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An important university professor went to Japan to be enlightened about Zen. The Zen master received him and served tea. He poured his visitor’s cup full, and then kept on pouring. The professor couldn’t believe the Zen master’s carelessness and said: “Stop, it’s over-flowing. No more will go in!” “Like this cup,” the Zen master said, “you’re full of your own opinions and speculations. How can I show you Zen unless you first empty your cup?”

We tend to think we’re open to learning, but really we’re full of our own “knowledge.” We think we know, when we really don’t. One of my favorite saying of Socrates is his response when the Oracle of Delphi proclaimed him the wisest man in Athens. Socrates said he’s only the wisest to the degree that he knows that he doesn’t know.

Socrates was considered a nuisance, always bothering people, wanting to discuss truth, love, and important topics about life. Most people wanted to be left alone to do their daily work, but Socrates would get them involved in conversations, delaying them.

Saying that he doesn’t know seems like he’s being humble. But Socrates wasn’t being humble; he was being aware. He knew the importance of keeping his cup empty and his mind open. The ego likes to say “I know” using its “knowledge” to feel important. Learning requires saying “I don’t know.”

Take, for example, climbing movement. We initially learn to climb rocks based on how we walk and climb a ladder: moving one foot and one hand at a time. We “know” this style works until we hit a plateau. To rise above the plateau requires awareness and the willingness to say “I don’t know.” Then we’re open to letting go of the old style and experimenting with moving in new ways, such as moving two hands then two feet. We empty our cup so we can become aware of new ways of moving. We learn that it’s more efficient to move two feet, then two hands.

Even elite climbers fall victim to this “I know” tendency. Perhaps they have a natural tendency to move slowly. Climbing this way works for them. They “know” climbing slowly works because they have evidence of redpoint successes to prove it. Climbing slowly works until they hit a plateau. To rise above it requires awareness and a willingness to say “I don’t know.” Then they’re open to letting go of the old style and can experiment with climbing more quickly.

We empty our cup so we can become aware of new ways of climbing. Once we’ve practiced the opposite of our natural tendency, we can find balance between the two styles.

We all have a tendency to gravitate toward our comfort zones. If a climbing style “works” for us, giving us evidence of end result successes, we think we know. That “knowing” fills up our cup, closes the mind, and shuts down the learning process.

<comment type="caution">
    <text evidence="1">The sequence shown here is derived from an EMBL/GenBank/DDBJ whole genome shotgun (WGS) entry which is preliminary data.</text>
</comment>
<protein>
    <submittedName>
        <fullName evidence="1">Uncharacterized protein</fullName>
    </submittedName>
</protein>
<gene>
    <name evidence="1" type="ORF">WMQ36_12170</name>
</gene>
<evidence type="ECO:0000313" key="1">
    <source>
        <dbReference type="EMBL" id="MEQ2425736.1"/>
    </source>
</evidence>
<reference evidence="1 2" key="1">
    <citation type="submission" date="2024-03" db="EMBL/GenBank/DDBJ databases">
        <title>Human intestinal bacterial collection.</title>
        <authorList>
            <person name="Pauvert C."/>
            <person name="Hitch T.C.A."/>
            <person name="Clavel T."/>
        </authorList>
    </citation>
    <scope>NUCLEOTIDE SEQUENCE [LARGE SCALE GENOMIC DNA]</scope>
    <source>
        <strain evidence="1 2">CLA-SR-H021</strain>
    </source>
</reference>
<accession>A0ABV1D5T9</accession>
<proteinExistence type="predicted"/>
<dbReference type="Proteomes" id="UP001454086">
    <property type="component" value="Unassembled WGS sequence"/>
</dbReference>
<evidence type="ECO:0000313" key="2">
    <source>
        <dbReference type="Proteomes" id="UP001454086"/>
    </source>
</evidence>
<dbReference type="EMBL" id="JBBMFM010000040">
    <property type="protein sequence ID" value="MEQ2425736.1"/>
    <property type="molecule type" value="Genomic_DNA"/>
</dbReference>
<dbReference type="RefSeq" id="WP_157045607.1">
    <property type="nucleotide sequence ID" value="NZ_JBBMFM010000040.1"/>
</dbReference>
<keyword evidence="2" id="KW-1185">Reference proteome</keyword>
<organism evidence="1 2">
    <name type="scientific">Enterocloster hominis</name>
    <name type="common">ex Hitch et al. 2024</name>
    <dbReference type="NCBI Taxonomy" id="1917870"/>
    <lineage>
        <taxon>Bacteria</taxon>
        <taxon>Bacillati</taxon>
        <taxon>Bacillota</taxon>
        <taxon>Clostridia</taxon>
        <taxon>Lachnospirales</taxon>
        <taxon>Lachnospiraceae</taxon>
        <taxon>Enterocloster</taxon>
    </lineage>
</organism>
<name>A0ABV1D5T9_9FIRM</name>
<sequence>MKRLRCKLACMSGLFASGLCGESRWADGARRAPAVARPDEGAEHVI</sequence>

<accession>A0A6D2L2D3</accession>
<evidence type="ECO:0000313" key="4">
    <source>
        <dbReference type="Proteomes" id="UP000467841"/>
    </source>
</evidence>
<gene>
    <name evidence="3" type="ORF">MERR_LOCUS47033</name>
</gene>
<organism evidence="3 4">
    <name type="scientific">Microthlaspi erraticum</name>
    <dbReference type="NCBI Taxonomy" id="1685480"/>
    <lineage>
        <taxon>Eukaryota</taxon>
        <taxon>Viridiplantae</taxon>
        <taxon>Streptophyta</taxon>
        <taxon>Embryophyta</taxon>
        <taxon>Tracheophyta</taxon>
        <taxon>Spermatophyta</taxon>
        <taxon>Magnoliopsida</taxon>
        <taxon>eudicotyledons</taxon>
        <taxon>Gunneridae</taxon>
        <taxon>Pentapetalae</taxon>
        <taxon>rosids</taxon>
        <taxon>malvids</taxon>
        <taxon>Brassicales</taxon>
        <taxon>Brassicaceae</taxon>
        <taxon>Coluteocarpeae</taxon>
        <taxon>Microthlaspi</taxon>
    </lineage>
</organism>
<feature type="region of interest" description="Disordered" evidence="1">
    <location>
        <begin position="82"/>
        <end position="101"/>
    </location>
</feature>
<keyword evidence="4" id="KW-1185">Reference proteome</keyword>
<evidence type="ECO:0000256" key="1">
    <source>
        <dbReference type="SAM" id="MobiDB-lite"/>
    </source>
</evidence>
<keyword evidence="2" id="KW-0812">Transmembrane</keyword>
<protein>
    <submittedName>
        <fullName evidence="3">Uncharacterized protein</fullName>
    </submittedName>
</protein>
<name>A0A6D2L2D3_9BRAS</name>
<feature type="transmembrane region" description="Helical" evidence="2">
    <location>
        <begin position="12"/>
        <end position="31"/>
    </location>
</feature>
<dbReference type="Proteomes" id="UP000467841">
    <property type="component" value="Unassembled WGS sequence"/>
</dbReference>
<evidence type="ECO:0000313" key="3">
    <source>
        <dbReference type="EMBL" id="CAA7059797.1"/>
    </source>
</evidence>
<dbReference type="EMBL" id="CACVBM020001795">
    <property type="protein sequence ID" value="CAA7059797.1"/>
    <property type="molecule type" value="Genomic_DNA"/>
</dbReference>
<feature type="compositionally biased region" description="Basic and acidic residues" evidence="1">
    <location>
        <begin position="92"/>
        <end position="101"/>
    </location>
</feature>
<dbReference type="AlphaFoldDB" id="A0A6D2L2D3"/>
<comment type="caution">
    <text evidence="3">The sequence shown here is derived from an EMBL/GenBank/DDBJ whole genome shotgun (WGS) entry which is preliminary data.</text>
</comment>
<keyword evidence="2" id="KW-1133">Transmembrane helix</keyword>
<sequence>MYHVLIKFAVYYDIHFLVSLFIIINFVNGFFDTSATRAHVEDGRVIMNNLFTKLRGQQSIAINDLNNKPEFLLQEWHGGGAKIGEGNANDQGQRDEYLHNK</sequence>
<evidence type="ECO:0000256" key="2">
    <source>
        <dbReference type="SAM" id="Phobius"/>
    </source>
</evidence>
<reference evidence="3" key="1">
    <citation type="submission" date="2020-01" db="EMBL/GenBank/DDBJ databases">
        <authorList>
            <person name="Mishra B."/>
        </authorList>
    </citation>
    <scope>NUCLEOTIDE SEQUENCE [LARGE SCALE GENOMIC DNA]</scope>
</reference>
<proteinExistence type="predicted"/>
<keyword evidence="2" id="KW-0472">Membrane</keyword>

Saying “I don’t know” isn’t weak; it’s powerful. It leaves room for learning. We’re more aware of new information we can utilize, practice, and integrate into our climbing. We constantly look for emptying our cup so we’re receptive to learning.

Like Socrates, be a nuisance with the mind; don’t leave it alone. Instead of falling into unconscious routines, investigate truth, love and important topics about life. Acknowledge that we don’t know. We empty our cup to see what will flow into it.

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This Post Has 3 Comments

  1. Rick

    Where do you go to learn what you Don’t Know you Don’t Know? This is a favorite question of mine. It’s important not to be open to learning something specific and missing the intended lesson. Matching the subject with the who what where and when is often an adventure on its own and the results are typically quite revealing. Thanks for reminding me that I can apply this to climbing as well.

    1. Arno

      Hi Rick, Thanks for your question and observations. “Where” do you go? All learning occurs in the present moment, so “where” would be “here,” wherever you are now, in this moment. To learn what you “don’t know you don’t know” requires awareness, which comes through observing and paying attention. The “order” for learning begins in the outside world, via our senses, then comes into our being, the mind. This approach is more objective. Most of us do the reverse. We begin in the mind and project our current way of knowing onto the world. So, order is important: the world first; our mind second. Then, we can subjectively determine who, what, where, when… a

  2. Jes

    I especially like the learning tip, which has a lot to do with listening. Some humans have a tendency to stop listening long before the other person has finished speaking, because they’re already forming their answer to what’s being said. I know it as “Already-Always” listening… we’re often already and always forming our opinions and responses instead of actually being present and in the moment with that other person and what’s being said. The empty cup image for me is the ability to empty our mind and be truly present in conversation as well as in learning!
    And here I am relating the e-lesson to something I already knew! Ironic.

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